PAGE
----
The Nuclear Regulation Authority has stopped the Monju prototype fast-breeder nuclear reactor from going back online due to safety concerns. They said that based on reports from November, Japan Atomic Energy Agency (JAEA), the operator of the 280-megawatt reactor in Fukui prefecture, has failed to fulfil some of the security checks required by the NRA.
Nuclear Regulation Authority (NRA) Chairman Shunichi Tanaka has given some conflicting statements regarding when they will reach a decision on whether or not the Tsuruga nuclear plant in Fukui Prefecture has an active fault line running directly underneath. Their decision and conclusion is needed to see whether the plant will already be decommissioned.
The Nuclear Regulation Authority (NRA) will be inspecting Japan's two remaining operating nuclear reactors to see if they will be able to remain online after July when the new safety requirements will take effect. The NRA will be doing a safety assessment of reactors No 3 and 4 at the Oi plant in Fukui Prefecture and then submit their assessment by the end of June.
Departing from a port in France this week, a ship carrying nuclear fuel is on its way to making the first delivery to Japan since the March 2011 disaster at the Fukushima Daiichi nuclear plant. The fuel was loaded onto the ship with a large amount of security present due to local protestors, and the cargo ship then set sail from northwestern France's port of Cherbourg.
The dinosaur exhibit at Fukui museum is a sight to behold, as many children and their parents can attest to you. With around 40 complete dinosaur skeletons displayed out in the open – not in glass cases – the museum has become an attraction for the Japanese population to learn about these prehistoric animals that roamed the Japanese islands. The fossils and skeletons are mainly from the museum’s own excavations in Katsuyama, Fukui Prefecture, even as the museum is currently branching out in Asia to help uncover fossils in other countries.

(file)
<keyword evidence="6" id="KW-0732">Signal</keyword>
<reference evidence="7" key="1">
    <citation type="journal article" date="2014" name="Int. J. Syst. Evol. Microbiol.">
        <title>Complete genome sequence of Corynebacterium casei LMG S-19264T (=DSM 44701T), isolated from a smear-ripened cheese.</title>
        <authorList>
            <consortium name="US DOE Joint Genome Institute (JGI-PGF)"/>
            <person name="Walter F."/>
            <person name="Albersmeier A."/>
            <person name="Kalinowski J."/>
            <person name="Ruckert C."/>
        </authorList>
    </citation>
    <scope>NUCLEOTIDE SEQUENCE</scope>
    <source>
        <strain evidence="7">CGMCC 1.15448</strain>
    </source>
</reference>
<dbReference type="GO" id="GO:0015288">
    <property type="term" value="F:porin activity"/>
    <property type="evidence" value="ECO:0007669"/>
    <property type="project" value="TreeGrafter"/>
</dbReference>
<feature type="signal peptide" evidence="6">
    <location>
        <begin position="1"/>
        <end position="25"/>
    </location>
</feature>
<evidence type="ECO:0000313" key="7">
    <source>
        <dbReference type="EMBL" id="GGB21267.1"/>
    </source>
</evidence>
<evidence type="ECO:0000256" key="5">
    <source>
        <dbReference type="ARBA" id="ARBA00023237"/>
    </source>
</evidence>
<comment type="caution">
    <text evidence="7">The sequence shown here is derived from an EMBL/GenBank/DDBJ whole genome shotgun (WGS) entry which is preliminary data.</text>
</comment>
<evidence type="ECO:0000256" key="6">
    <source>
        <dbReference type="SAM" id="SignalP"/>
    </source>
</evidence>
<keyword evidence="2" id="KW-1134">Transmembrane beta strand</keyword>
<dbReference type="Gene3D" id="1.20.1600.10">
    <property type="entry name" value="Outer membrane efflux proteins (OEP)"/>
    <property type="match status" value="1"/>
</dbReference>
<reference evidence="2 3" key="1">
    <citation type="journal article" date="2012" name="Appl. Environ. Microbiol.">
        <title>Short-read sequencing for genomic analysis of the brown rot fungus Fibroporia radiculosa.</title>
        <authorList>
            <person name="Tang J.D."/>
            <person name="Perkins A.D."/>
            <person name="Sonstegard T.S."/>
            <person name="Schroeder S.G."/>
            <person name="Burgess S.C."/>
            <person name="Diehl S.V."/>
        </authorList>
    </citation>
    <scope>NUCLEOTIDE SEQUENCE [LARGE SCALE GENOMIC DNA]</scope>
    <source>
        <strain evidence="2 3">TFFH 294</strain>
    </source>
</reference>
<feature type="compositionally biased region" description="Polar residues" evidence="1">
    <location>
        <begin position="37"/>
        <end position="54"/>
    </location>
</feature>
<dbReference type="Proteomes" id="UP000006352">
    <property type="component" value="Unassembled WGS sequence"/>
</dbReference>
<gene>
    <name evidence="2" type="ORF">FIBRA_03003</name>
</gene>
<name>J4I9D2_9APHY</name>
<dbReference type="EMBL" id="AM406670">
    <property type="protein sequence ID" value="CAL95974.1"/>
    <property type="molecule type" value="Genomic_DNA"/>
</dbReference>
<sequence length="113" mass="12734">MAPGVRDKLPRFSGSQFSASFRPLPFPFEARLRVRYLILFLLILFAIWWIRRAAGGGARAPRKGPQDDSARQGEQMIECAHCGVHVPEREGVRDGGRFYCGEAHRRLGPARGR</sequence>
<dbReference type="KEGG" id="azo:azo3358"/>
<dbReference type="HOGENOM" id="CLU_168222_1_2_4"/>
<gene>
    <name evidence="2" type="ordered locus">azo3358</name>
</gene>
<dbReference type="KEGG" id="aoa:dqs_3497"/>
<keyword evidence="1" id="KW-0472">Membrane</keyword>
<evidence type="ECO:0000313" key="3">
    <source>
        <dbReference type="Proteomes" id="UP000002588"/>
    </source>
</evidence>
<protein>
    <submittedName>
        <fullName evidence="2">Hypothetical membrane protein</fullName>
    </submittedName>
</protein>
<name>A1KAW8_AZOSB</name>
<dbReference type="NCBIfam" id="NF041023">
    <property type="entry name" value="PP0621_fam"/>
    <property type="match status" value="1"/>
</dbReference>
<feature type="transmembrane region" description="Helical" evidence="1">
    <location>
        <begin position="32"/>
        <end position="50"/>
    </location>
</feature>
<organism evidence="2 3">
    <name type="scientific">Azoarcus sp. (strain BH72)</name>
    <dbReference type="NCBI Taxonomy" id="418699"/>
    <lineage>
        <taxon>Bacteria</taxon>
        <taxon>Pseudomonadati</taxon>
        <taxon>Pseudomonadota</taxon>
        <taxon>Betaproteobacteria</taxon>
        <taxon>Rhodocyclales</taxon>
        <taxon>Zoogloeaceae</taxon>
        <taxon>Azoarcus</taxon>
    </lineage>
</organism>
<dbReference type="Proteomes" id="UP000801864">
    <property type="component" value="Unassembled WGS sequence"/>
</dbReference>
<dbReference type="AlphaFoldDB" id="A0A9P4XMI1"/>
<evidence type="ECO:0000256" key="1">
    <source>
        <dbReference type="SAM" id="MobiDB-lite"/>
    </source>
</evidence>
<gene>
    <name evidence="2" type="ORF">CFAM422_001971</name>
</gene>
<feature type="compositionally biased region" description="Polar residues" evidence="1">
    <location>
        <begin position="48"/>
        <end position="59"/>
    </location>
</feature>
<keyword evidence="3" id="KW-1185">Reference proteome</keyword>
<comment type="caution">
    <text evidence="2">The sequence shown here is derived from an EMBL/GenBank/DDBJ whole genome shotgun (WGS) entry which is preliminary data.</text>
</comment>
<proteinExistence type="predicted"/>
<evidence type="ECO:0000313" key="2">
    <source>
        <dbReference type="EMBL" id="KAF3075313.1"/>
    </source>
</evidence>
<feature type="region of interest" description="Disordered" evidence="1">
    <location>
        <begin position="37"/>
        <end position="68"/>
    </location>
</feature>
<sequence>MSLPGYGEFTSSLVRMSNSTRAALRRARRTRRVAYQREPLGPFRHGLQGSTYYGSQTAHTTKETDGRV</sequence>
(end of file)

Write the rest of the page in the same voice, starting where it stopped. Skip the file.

Reactor Nos. 3 and 4 at Kansai Electric Power Co’s Oi nuclear power plant in Fukui Prefecture are the only ones in operation in all of Japan. Yesterday, the Nuclear Regulation Authority (NRA) said that they will be allowed to operate until September, which is its next routine schedule. This, despite the release of new safety guidelines for operating nuclear power plants is set on July 18.
The Nuclear Regulation Authority has granted an exemption from the new safety guidelines until September to Kansai Electric Power's Oi plant in Fukui Prefecture. This means the country's only two operating nuclear reactors can operate throughout the summer.
In a draft report by the Nuclear Regulation Authority (NRA) released on Monday, January 28, it would seem that the fault running under reactor 2 of the Tsuruga nuclear power plant in Fukui Prefecture is likely to be active. According to the report, the judgment could still be reviewed if new information is garnered. But, as of the moment, the NRA is considering the fault active and will be dealt with in terms of its seismic design.
The five-man panel appointed by the Nuclear Regulation Authority has failed to reach a consensus as to whether an active fault line is running directly under the Oi power plant in the Fukui Prefecture. This will cause further delay in deciding whether the NRA will ask operator Kansai Electric Power Co to suspend the operations of their No 3 and 4 reactors.